After a whirlwind 24-hours in New York City to promote my book and attend an award ceremony, I arrived at my sister Sarah’s farmhouse in Northern Vermont ready to relax and enjoy the deep piles of New England snow.
Straight out of a Vermont Life calendar, Sarah’s house is a gorgeous 1850’s era farmhouse with a large pond and spectacular three-story red barn, and my first evening was spent enjoying a meal with some close friends who live nearby. But as we put away the leftovers and prepared to turn in, my good mood was abruptly punctured when my sister said: “I hope you don’t mind that I have Momma’s quilt on the bed where you’re sleeping. I’ve never brought it out before but I realized that the blue was a perfect match for the trim so I stuck it in your room.”
My mind instantly flashed on the blue-and-white quilt that had covered my mother’s bed during the final months of her life. “My God, I think she even died under it,” I thought uneasily, although not wanting to be overly dramatic, I kept the thought to myself. But I could feel my body recoil. Because I did mind. A lot.
“I’m not so sure I do want it on my bed,” I finally replied, not sure how to explain why I felt such an intense aversion to the idea. I’m not superstitious and I could have viewed this remnant of my mother’s life as a comfort, an opportunity to feel her presence in a loving and peaceful way. But I didn’t. Instead, I felt a painful stab of memory as scenes from the days leading up to her suicide flipped through my mind. In distressing detail, I saw her lying in her bed, lonely and unhappy, plotting how to kill herself --- and all the time covered by that damn quilt!
“Really?” My sister looked over at me with surprise and perhaps a slight trace of impatience. “Well, maybe you should get over that,” she suggested. “Think of it as a nice thing.”
“Yeah, maybe,” I said, still not wanting it on my bed but reluctant to insist she give me a different quilt.
Gathering up my suitcase and preparing to go upstairs, I realized that my mother’s old patchwork quilt -- an item I’d described in my memoir, Imperfect Endings -- was an emblem to me of her entrapment. Entrapment in her room; in her bed; and in her illness. To her, death was the means to free herself from that entrapment, something I came to understand and even sympathize with. But knowing that she’d chosen death because she no longer felt life worth living was still painful for me to confront, even after all these years.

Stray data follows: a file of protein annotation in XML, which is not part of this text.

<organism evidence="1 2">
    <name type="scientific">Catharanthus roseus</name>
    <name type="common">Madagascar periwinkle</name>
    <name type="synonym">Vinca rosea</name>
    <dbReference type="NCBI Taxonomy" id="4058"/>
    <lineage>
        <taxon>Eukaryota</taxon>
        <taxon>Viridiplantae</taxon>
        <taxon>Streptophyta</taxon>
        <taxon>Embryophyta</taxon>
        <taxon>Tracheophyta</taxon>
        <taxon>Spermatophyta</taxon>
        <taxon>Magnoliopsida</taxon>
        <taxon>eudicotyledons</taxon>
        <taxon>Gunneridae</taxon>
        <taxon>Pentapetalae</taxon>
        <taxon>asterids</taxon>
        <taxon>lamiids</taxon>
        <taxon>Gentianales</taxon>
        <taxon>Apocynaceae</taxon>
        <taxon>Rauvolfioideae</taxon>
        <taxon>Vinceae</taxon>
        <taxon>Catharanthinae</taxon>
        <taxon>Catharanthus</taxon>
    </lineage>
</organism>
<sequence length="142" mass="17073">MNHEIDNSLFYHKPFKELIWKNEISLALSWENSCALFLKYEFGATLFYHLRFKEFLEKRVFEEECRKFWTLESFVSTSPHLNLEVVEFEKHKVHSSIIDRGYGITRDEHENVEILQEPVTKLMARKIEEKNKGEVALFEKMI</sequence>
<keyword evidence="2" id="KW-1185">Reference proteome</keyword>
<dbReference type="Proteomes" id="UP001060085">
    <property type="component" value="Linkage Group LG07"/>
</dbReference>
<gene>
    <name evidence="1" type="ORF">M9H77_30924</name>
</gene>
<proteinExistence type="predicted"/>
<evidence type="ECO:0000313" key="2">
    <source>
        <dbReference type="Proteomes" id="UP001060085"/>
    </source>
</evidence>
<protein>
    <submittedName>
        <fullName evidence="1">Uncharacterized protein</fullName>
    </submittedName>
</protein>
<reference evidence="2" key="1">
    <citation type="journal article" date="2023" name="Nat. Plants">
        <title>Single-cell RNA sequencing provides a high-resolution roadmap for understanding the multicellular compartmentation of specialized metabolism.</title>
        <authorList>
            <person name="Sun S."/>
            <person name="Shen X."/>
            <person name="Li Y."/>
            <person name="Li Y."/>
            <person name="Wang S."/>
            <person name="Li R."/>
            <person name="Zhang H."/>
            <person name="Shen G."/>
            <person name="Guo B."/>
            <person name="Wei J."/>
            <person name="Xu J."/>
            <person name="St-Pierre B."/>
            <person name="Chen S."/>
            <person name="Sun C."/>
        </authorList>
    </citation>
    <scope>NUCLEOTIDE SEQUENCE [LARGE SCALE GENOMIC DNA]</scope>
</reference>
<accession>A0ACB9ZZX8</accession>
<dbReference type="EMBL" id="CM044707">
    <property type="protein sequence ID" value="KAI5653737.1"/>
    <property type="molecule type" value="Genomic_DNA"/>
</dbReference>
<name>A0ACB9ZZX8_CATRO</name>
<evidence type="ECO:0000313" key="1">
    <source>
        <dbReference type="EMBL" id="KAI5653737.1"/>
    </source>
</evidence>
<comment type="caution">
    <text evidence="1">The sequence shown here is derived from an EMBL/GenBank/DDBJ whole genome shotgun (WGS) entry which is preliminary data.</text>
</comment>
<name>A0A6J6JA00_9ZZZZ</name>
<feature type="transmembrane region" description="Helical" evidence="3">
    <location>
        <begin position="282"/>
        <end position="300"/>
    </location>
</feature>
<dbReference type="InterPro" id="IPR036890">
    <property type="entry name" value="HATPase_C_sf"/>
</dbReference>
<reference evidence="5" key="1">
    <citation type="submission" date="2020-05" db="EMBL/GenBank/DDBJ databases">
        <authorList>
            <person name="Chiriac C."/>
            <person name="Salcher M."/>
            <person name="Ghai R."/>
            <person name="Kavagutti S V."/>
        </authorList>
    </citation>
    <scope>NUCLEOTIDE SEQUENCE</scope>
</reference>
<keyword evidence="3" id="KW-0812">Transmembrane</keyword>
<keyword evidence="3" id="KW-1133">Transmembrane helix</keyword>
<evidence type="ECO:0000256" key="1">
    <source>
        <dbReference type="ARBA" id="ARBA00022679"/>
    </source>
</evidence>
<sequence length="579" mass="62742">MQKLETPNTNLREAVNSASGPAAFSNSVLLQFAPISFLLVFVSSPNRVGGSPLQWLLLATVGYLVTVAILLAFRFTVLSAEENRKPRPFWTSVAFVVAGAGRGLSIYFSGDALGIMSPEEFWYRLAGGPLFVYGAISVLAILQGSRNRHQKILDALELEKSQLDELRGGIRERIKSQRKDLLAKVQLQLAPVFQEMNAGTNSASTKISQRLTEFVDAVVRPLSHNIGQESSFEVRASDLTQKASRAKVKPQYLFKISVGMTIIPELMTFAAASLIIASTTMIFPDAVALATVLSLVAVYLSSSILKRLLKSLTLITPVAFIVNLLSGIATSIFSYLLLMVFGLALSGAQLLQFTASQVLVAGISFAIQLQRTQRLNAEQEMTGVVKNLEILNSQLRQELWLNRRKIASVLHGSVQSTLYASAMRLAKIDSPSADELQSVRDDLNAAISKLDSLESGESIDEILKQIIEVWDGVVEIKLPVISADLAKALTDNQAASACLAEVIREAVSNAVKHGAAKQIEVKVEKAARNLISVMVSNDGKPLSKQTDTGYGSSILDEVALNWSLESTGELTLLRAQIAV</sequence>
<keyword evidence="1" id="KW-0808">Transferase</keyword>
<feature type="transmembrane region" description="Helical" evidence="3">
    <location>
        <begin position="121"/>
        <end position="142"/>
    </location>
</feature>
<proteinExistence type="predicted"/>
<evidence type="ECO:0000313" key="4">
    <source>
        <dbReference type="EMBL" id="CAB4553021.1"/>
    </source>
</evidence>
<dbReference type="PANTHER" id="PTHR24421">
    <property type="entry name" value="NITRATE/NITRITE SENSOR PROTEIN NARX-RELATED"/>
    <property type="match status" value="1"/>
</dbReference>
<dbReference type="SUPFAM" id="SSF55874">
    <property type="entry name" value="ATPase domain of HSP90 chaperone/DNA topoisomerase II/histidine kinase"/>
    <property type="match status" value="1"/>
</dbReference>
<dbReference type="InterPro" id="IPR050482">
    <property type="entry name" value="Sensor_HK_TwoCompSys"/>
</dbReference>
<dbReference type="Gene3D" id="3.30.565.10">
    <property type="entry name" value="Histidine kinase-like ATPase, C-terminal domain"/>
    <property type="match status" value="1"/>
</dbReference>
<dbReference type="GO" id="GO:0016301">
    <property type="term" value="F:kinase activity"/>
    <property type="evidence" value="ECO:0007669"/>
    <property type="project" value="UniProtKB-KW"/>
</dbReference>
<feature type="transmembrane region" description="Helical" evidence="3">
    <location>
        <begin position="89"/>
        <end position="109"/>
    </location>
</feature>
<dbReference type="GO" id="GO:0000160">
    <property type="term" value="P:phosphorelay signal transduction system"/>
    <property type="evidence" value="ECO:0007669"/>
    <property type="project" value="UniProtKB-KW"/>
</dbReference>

And I couldn’t help feeling that if I slid under that same quilt, I would find myself similarly – scarily – yoked by it. I don’t believe in ghosts but I wondered: Wouldn’t this most intimate of her possessions, the very cloth she’d touched and lain under day after day, night after night, contain some energetic memory of her? Some psychic imprint of her spirit, her personhood? And not just of her, but of her pain, her desperate desire to escape.
Uneasily, I headed up the stairs and entered the room. There was the quilt. A lighter blue than I remember. Pretty. Simple. Just a quilt, I told myself. A quilt that matches the trim.
But the uneasiness stirred again as I climbed in underneath it and I had to resist the urge to unfold the extra wool blanket at the foot of the bed and cover it up. Drifting off to sleep, I wondered if I would dream of her and who she would be in those dreams. Would she be the mother I’d had as a child? The tall, beautiful woman with thick dark hair and broad shoulders who’d made me cocoa and tucked me in at night? Or the depleted, stiff woman who’d lain under this quilt at the end of her life, longing to escape the confines of her body, of the earthly realm itself?
It turned out that none of these ghosts would appear, imaginary or otherwise. Instead, as the snow fell outside my window, adding to the already impressive drifts piled up against the house, I slept as heavily as a child. And a funny thing happened. By the second night, the quilt no longer seemed to hold its aura of entrapment or pain. It was… just a quilt – simple, pretty. A good match for the trim. An object that happened to have belonged to my mother.
And as I pulled it up around me on my last night, ran my fingers along its worn edges, I felt myself held lightly in its embrace.
Causes Zoe FitzGerald Carter Supports
National Parkinson Foundation
The National Hospice and Palliative Care Organization
Michael J. Fox Parkinson's Foundation